There exists a lot of doctrine, but no easy answers.
Access can be regulated by role, task and sometimes security level (secret, top secret or some commercial equivalent, but the more granular these become, the tougher it gets to administer them and to adapt to new conditions (reorgs, changes in role, task, etc.). What you specified is ?data-regulated? filtering, and the question then becomes who has done the work to relate role, level and task to data (entities, attributes, etc.). SAP, for example, offers all sorts of ways to “filter” according to role and task, but within those applying additional “data regulated” access filters is still challenging.
One way ?data regulated? access filtering can be implemented is through Business Intelligence/data warehouse approaches. The extract, transform and load process in effect prepackages the source data and keeps the users out of the source applications. Within the data, you can further prepackage data into cubes that not only work as filters, but often at least as importantly help otherwise confused users to get to what they want. A lot of data access violations are not deliberate, but the inadvertant result of a query writer forgetting to qualify a query.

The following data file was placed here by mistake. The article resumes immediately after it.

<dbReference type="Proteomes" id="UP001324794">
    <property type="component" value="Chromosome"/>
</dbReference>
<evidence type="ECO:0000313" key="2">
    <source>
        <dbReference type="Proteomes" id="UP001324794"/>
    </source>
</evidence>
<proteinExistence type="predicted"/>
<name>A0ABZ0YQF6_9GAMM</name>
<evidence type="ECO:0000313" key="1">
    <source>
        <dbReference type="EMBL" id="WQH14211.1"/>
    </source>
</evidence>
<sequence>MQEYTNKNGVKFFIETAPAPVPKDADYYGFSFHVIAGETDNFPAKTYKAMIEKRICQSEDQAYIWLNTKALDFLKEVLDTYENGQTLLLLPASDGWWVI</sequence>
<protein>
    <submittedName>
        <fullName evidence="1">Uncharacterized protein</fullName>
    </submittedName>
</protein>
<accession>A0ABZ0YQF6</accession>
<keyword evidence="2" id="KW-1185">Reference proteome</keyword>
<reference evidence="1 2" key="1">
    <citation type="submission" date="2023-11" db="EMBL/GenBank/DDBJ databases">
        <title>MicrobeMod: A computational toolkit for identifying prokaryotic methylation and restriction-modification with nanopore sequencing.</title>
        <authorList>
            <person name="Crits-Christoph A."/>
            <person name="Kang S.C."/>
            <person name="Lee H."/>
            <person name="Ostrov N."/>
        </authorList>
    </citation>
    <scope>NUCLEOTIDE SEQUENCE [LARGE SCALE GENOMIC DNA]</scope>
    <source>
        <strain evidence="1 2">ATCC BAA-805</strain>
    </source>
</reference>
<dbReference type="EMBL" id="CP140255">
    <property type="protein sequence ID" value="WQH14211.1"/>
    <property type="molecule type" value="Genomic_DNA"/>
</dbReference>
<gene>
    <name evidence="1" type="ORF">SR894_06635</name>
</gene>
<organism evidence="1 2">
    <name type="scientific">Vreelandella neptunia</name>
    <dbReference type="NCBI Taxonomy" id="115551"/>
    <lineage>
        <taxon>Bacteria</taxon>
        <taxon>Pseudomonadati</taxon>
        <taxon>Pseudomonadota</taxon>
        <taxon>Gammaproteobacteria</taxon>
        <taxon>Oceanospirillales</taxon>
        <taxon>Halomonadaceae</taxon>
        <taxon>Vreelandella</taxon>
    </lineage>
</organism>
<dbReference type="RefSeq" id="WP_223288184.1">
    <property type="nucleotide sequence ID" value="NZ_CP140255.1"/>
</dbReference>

If the access requirements you have in mind are relatively specific(e.g., enable a user to check inventory availability with dynamic user-level inventory location filtering), or perhaps you need to include write capabilities into the source application, Web Services can be the answer. Developing a ?Web Service? that supports the specific task can be used to publish suitably focused query or update capability. To invoke that capability, the user would then need access to some system that can issue a conforming web services call to your web service, and therefore the web service dialog call-respond dialog makes it easy to establish arms length relationships. The web services information request – although it indirectly would kick off SQL – would come as an XML document that would need to conform to the specs defined in your web service call, and the calling program would never see the SQL.